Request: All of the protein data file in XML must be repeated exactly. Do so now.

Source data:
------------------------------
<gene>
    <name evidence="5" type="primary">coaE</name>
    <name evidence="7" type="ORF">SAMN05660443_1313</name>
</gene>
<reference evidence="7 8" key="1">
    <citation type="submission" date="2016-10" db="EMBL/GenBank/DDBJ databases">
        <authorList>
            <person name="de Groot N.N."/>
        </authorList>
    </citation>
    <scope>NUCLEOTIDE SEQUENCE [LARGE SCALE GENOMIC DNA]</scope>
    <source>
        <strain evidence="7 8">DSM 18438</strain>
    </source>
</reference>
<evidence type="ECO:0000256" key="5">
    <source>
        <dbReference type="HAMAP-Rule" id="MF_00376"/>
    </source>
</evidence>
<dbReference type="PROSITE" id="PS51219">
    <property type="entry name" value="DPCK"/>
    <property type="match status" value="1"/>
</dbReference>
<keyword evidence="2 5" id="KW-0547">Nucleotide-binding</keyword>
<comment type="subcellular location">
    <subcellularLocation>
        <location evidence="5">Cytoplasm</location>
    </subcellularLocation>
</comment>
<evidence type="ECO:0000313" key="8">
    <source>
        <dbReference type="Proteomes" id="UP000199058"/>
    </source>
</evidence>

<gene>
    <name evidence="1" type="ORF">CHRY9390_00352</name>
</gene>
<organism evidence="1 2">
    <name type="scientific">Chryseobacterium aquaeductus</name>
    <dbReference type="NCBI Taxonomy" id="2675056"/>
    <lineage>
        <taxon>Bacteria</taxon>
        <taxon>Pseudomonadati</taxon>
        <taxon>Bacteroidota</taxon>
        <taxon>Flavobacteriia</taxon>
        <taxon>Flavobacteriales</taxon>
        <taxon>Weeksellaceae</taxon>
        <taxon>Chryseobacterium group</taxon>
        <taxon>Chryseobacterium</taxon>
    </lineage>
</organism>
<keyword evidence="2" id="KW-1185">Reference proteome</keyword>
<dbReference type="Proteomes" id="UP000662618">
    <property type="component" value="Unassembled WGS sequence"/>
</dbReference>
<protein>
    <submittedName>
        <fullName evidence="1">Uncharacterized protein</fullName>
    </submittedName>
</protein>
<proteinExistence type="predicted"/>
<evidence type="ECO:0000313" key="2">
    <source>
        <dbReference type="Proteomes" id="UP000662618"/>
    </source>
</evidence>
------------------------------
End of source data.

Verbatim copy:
<gene>
    <name evidence="5" type="primary">coaE</name>
    <name evidence="7" type="ORF">SAMN05660443_1313</name>
</gene>
<reference evidence="7 8" key="1">
    <citation type="submission" date="2016-10" db="EMBL/GenBank/DDBJ databases">
        <authorList>
            <person name="de Groot N.N."/>
        </authorList>
    </citation>
    <scope>NUCLEOTIDE SEQUENCE [LARGE SCALE GENOMIC DNA]</scope>
    <source>
        <strain evidence="7 8">DSM 18438</strain>
    </source>
</reference>
<evidence type="ECO:0000256" key="5">
    <source>
        <dbReference type="HAMAP-Rule" id="MF_00376"/>
    </source>
</evidence>
<dbReference type="PROSITE" id="PS51219">
    <property type="entry name" value="DPCK"/>
    <property type="match status" value="1"/>
</dbReference>
<keyword evidence="2 5" id="KW-0547">Nucleotide-binding</keyword>
<comment type="subcellular location">
    <subcellularLocation>
        <location evidence="5">Cytoplasm</location>
    </subcellularLocation>
</comment>
<evidence type="ECO:0000313" key="8">
    <source>
        <dbReference type="Proteomes" id="UP000199058"/>
    </source>
</evidence>

<gene>
    <name evidence="1" type="ORF">CHRY9390_00352</name>
</gene>
<organism evidence="1 2">
    <name type="scientific">Chryseobacterium aquaeductus</name>
    <dbReference type="NCBI Taxonomy" id="2675056"/>
    <lineage>
        <taxon>Bacteria</taxon>
        <taxon>Pseudomonadati</taxon>
        <taxon>Bacteroidota</taxon>
        <taxon>Flavobacteriia</taxon>
        <taxon>Flavobacteriales</taxon>
        <taxon>Weeksellaceae</taxon>
        <taxon>Chryseobacterium group</taxon>
        <taxon>Chryseobacterium</taxon>
    </lineage>
</organism>
<keyword evidence="2" id="KW-1185">Reference proteome</keyword>
<dbReference type="Proteomes" id="UP000662618">
    <property type="component" value="Unassembled WGS sequence"/>
</dbReference>
<protein>
    <submittedName>
        <fullName evidence="1">Uncharacterized protein</fullName>
    </submittedName>
</protein>
<proteinExistence type="predicted"/>
<evidence type="ECO:0000313" key="2">
    <source>
        <dbReference type="Proteomes" id="UP000662618"/>
    </source>
</evidence>